Skip to content

Getting the most out of '12 senses'

Parenting series workshop asserts that our 5 senses are just the beginning

And you thought having a sixth sense was something special.

It wasn't until sometime in the 20th century that the five senses - sight, smell, hearing, taste and touch - became the universally accepted categorization of senses for the human being. However, for many, five is just the beginning.

On Monday (Jan. 11) from 7:30 to 9 p.m., the Community Parenting Series offered by Cedar Valley Waldorf School presents Our 12 Senses, the fourth in a series of six free sessions geared toward parents, grandparents, teachers and caregivers of children of any age.

Rudolf Steiner, founder of Waldorf education in 1919, was a proponent of 12 senses, or ways to perceive or feel. Through his own observations, he characterized the sensory capacities of human beings by dividing them into three groups: will, feeling, and cognitive/ thinking senses.

"The five senses we learn about are not the only way to accurately view the human being and may not be the most useful approach," said Christine Martin, principal and kindergarten teacher for Cedar Valley Waldorf School.

Martin said only when we understand the importance of all 12 senses can we clearly appreciate the importance of protecting and nourishing them, especially in the early years of life.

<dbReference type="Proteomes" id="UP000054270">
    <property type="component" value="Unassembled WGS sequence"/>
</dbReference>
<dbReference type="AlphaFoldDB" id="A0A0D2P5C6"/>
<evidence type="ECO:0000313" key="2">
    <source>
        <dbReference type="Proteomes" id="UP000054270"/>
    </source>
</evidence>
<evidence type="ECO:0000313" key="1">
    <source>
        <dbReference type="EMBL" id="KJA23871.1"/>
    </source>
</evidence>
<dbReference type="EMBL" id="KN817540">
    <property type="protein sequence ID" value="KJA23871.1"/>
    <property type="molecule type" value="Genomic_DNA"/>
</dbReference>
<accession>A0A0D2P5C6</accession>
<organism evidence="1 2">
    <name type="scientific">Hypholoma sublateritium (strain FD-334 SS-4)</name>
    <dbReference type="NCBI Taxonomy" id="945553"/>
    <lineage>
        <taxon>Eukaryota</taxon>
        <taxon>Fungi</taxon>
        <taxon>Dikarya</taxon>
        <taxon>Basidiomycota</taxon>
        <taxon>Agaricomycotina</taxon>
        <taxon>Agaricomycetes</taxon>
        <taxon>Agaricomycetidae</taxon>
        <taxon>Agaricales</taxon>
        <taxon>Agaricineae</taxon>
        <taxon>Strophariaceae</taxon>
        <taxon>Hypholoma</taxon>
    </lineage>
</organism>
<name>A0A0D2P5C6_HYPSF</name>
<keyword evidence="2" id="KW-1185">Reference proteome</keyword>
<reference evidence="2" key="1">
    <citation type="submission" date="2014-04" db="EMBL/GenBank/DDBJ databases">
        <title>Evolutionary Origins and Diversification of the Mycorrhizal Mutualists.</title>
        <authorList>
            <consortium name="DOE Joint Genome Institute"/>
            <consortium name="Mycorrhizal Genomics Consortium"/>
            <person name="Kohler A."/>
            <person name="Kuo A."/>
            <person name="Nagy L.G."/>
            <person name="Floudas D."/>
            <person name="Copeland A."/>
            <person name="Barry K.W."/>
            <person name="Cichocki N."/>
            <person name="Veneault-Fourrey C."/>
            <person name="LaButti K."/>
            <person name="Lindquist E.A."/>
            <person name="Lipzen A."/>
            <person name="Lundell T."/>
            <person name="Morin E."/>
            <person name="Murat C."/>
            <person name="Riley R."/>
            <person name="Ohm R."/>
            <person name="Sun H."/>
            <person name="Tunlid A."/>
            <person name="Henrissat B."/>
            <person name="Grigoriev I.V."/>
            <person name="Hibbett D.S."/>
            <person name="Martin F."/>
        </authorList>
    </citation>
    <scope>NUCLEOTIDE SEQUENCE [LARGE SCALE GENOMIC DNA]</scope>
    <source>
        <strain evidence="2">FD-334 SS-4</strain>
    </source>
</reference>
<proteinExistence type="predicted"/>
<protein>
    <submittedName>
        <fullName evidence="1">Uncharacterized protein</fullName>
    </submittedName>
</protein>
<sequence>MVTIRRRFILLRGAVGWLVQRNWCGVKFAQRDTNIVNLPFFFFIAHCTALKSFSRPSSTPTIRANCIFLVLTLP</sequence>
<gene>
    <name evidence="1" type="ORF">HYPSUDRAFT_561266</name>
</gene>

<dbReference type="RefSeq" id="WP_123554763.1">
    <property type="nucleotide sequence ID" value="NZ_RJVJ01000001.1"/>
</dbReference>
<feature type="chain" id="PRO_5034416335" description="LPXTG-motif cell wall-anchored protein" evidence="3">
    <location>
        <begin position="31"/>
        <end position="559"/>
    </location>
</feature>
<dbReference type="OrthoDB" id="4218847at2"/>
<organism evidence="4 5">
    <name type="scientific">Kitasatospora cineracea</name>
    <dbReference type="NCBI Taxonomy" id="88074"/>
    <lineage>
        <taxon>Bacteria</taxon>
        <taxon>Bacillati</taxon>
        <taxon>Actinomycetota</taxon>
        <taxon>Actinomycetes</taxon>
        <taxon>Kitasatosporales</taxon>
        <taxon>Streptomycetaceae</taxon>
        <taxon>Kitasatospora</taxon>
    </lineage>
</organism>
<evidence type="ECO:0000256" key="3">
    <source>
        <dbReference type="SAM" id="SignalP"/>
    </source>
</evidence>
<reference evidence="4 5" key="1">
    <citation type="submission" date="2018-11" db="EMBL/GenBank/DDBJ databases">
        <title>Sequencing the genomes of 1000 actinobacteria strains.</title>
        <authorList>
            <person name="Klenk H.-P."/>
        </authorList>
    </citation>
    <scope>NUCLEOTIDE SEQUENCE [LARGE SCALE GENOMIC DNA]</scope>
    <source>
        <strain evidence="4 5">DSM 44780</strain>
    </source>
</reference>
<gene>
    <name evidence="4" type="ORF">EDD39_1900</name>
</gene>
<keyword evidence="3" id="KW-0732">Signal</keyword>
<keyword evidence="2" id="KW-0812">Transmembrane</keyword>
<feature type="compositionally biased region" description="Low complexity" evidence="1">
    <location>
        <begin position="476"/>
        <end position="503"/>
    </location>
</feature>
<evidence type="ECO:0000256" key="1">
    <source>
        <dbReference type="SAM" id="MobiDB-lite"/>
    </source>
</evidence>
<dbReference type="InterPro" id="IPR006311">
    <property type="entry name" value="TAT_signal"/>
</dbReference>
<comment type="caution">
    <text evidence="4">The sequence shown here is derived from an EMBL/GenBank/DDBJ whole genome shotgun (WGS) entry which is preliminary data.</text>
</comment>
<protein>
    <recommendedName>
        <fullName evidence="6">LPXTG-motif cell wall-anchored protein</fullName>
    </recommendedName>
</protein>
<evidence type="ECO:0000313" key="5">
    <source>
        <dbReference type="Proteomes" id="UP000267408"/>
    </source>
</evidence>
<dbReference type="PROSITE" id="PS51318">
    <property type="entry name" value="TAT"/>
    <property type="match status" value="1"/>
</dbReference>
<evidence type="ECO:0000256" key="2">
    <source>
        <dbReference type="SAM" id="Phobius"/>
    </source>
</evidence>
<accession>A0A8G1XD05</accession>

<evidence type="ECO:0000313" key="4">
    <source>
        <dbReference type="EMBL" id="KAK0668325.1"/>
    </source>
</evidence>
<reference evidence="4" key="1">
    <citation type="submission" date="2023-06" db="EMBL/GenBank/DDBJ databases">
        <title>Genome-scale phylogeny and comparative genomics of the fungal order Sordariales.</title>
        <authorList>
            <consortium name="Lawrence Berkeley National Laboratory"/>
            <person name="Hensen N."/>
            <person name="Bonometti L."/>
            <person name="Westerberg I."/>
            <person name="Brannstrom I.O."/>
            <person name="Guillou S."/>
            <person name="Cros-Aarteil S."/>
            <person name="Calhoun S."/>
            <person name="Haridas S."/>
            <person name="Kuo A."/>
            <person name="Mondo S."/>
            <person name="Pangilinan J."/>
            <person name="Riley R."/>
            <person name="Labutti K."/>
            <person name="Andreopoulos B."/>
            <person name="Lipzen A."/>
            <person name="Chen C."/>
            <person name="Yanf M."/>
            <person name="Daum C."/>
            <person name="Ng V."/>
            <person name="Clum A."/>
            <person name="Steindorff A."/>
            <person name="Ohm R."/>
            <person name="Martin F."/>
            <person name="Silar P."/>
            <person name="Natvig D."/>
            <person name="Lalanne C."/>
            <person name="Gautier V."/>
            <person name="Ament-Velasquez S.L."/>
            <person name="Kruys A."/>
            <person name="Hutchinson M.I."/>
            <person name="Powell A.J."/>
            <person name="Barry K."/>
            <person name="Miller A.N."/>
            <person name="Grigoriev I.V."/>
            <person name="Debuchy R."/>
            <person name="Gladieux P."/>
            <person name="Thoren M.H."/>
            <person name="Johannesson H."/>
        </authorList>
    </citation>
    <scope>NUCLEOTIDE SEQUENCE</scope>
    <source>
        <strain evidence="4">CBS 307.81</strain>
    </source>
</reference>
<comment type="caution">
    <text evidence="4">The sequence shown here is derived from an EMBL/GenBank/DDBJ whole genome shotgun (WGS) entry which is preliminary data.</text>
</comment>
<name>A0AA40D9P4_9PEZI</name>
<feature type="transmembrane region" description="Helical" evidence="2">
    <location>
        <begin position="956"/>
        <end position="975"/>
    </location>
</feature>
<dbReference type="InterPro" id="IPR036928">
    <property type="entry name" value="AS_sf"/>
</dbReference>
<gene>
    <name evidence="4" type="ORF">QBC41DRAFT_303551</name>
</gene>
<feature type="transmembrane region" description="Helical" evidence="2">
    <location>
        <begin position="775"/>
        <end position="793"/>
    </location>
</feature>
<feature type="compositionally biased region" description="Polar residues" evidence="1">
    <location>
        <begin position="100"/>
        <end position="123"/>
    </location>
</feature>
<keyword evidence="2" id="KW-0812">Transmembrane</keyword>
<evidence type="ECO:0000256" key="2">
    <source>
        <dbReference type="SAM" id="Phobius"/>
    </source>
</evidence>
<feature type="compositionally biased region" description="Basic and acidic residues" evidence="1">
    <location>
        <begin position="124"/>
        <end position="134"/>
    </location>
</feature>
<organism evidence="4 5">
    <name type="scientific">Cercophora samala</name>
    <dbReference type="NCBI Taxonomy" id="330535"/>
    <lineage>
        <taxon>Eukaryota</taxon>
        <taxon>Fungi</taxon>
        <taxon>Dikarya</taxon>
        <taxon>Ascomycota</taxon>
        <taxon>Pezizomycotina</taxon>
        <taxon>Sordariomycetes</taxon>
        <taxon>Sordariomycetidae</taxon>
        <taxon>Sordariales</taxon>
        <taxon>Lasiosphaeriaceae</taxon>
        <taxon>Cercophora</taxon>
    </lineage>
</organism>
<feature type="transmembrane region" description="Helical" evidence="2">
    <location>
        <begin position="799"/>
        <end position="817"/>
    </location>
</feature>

"Understanding the 12 senses helps parents provide a healthy environment for their children.

"The will, or physical senses, are directed primarily at one's own body and include touch, life, movement and balance. These are also referred to as the lower sense, not because they are lower in importance but because they provide the foundation for other senses," said Martin.

The feeling senses establish a relationship between the human being and the world. They include smell, taste, sight and warmth. And the cognitive senses are directed toward the inner experience of both self and others, they include hearing, speech, another's thought, and another's "I," said Martin.

"The lower senses - touch, life, movement and balance - which are prevalent in early childhood give birth to the higher senses. It is important that the sense impressions received by young children are healthy and pure. Too little or too much stimulation can be harmful to the development of the child," she said, adding that in today's society the tendency is towards too much stimulation.

"The young child is like sponge, absorbing their environment. They do not have the same filtering system as adults. The fast paced, high tech stressful environment weakens the senses."

At CVWS the 12 senses are all taken into account to provide a healthier environment for a child.

"Everything we do takes into consideration the senses of the child. Are they in a warm, safe, comfortable environment? Enjoying a healthy rhythm throughout their day? The entire the Waldorf curriculum - art, music, movement activities, story telling and more -all strengthen the development of the senses," said Martin.

The parenting series takes place at CVWS, 38265 Westway Ave. Call 604-898-3287 or email for more info or to RSVP. Visit and search "Cedar Valley Waldorf" for past parenting presentations.

push icon
Be the first to read breaking stories. Enable push notifications on your device. Disable anytime.
No thanks